Despite the N900 looking like a return to the days of quality Nokia phones, it's announced it will halve production of its smartphones in 2010, instead concentrating on dumbphones, or "mid to low end smartphones," as they see it.
Our suspicions were raised three days ago when they stated they'd only be releasing one Maemo device in 2010, being a figurative bullet in the foot of the Finnish company, considering the N900 is the best thing they've released for years. Even with the rather odd advert.
Now, in a webcast yesterday, Nokia's Chief of Smartphones Jo Harlow claimed:
"We see ... really fierce competition certainly in the high end, but we also see it in the mid to low end of smartphones increasing"
This tactic of releasing dumbed-down handsets which look, feel and act exactly like the last 50 models to be sold was mentioned at Nokia Capital Markets Day earlier in the week by Olli-Pekka Kallasvuo, who wants to bring prices down to increase margins.
Cutting smartphone production in half for 2010, Nokia's claiming it launched around 20 high-end devices this year. 20? They obviously have a different opinion on what's considered a premium handset, if that's true. Antti Vasara, the Head of Smartphones R&D at Nokia, stated that:
"We have cut down unnecessary differentiation, so that we have a far more focused portfolio for next year"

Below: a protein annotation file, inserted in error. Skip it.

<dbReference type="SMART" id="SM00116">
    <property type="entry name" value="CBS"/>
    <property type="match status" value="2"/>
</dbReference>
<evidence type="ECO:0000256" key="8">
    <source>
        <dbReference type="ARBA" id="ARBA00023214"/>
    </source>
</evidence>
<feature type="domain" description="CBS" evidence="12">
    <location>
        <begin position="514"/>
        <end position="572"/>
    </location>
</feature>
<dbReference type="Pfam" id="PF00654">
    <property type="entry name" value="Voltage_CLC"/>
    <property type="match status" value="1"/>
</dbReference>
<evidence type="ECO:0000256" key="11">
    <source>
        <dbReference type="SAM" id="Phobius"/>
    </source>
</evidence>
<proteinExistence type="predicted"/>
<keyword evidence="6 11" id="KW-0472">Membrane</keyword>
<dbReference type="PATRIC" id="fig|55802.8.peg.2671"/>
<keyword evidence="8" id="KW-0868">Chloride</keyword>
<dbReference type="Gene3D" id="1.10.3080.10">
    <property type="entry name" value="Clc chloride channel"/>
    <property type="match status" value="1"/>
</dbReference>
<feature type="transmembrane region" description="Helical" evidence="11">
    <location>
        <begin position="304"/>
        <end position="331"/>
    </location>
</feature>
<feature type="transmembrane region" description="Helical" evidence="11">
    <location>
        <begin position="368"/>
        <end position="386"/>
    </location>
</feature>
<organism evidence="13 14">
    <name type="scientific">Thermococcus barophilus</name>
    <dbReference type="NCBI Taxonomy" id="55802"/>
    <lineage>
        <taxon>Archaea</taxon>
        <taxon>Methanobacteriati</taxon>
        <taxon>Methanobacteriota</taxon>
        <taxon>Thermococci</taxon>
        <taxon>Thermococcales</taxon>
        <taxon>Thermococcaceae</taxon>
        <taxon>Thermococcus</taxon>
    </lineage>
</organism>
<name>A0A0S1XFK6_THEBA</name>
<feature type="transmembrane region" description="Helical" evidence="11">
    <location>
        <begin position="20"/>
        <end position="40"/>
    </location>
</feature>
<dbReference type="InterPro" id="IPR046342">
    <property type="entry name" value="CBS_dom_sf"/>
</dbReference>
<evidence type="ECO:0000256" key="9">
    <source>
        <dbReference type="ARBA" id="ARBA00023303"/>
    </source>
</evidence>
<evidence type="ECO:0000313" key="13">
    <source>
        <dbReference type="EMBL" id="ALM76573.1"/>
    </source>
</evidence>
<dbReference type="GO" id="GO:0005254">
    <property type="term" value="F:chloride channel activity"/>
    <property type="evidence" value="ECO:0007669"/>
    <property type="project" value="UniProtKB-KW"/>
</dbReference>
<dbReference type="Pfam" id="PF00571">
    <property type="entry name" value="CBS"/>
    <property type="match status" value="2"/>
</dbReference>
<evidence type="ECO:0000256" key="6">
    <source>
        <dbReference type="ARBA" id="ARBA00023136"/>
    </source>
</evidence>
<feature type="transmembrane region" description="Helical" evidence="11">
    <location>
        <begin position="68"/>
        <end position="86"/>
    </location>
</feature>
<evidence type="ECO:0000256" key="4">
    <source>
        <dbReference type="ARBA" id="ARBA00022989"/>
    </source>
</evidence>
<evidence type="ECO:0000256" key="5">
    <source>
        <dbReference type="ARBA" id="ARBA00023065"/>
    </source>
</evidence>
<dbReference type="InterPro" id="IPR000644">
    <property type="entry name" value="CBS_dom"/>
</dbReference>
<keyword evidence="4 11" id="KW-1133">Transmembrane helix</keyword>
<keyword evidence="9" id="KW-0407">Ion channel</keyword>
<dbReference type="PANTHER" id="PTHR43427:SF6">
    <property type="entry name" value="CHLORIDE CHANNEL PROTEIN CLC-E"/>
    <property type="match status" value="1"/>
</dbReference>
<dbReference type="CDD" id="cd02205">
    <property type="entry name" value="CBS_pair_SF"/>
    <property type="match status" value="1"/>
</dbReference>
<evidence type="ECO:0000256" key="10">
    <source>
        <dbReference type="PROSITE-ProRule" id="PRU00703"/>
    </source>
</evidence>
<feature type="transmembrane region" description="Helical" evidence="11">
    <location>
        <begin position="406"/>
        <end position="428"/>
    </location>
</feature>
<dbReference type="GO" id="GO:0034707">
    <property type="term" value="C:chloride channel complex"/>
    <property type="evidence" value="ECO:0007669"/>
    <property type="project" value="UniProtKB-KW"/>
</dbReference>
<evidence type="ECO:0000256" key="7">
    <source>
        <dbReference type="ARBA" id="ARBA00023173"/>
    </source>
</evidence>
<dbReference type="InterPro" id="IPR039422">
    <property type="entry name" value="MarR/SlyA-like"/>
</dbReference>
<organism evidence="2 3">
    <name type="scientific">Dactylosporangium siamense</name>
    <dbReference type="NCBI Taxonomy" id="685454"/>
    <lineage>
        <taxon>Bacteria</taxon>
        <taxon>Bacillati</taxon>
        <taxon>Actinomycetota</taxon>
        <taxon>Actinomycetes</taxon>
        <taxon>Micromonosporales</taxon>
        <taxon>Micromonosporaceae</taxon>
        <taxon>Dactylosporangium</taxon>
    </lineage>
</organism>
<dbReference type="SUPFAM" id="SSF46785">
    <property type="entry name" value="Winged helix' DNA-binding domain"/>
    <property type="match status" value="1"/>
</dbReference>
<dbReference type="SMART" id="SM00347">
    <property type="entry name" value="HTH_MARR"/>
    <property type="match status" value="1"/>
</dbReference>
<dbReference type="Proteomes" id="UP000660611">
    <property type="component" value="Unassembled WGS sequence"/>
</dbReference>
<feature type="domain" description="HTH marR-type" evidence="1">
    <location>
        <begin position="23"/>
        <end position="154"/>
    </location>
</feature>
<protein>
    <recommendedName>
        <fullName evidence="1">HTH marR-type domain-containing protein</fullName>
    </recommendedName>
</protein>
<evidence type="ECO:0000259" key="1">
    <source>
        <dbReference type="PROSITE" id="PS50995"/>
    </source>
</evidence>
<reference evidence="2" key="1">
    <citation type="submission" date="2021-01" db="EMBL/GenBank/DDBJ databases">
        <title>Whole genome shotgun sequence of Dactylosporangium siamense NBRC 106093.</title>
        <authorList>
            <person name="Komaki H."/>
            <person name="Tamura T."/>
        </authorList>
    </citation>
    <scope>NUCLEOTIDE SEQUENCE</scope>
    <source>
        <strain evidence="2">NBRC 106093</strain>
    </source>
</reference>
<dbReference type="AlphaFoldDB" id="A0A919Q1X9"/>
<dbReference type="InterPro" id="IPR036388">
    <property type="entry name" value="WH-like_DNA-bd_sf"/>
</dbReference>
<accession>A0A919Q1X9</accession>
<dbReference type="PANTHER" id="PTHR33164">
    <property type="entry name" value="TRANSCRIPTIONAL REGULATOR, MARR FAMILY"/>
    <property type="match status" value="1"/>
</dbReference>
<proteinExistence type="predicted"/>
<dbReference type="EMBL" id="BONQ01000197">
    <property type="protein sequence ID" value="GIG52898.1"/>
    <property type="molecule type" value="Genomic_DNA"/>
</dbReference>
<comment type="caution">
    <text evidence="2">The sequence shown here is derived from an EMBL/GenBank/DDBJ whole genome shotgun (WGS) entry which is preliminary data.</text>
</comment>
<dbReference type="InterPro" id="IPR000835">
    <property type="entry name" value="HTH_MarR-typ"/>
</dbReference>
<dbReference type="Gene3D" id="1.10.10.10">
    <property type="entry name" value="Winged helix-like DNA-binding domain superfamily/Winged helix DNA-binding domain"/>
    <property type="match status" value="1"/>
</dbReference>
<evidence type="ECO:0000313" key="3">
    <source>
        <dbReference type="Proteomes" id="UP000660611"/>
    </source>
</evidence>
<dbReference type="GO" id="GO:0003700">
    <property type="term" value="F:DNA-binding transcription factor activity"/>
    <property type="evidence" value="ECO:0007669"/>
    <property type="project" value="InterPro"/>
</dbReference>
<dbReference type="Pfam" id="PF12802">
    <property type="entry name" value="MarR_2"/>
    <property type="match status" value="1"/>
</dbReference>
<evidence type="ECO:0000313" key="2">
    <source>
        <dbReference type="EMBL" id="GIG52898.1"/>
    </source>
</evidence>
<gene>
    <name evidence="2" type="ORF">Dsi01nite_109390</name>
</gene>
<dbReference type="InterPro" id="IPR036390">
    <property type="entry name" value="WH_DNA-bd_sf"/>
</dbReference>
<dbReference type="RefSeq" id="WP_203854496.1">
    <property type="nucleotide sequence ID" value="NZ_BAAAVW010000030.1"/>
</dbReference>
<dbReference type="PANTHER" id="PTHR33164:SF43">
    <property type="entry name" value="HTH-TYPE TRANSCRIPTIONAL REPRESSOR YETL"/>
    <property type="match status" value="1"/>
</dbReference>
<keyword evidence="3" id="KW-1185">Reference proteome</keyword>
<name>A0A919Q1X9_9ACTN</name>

Is releasing just one Maemo device (the far-superior platform to Symbian) considered "unnecessary differentiation"? We would've called it "offering punters what they want," keeping in mind the N900 has far outsold expectations, forcing Nokia to delay sales in both the US and Europe.
Even at Mobile World Congress, when Nokia first introduced the N900, you could see they didn't value the device as being a worthy of flagship status, devoting just a couple of minutes at the end of the presentation to it, calling it a "niche" product. Even the lack of exclusive carrier support suggests that Nokia wasn't pushing it hard enough, instead focusing its energies on the pitiful N97.
Sorry Nokia, but if you do indeed release more "dumbphones" than smartphones in 2010, you're going to run into trouble, and even your impressive market share can't stop us scheduling an urgent intervention meeting. We're worried, Nokia. It's time to talk. [Reuters]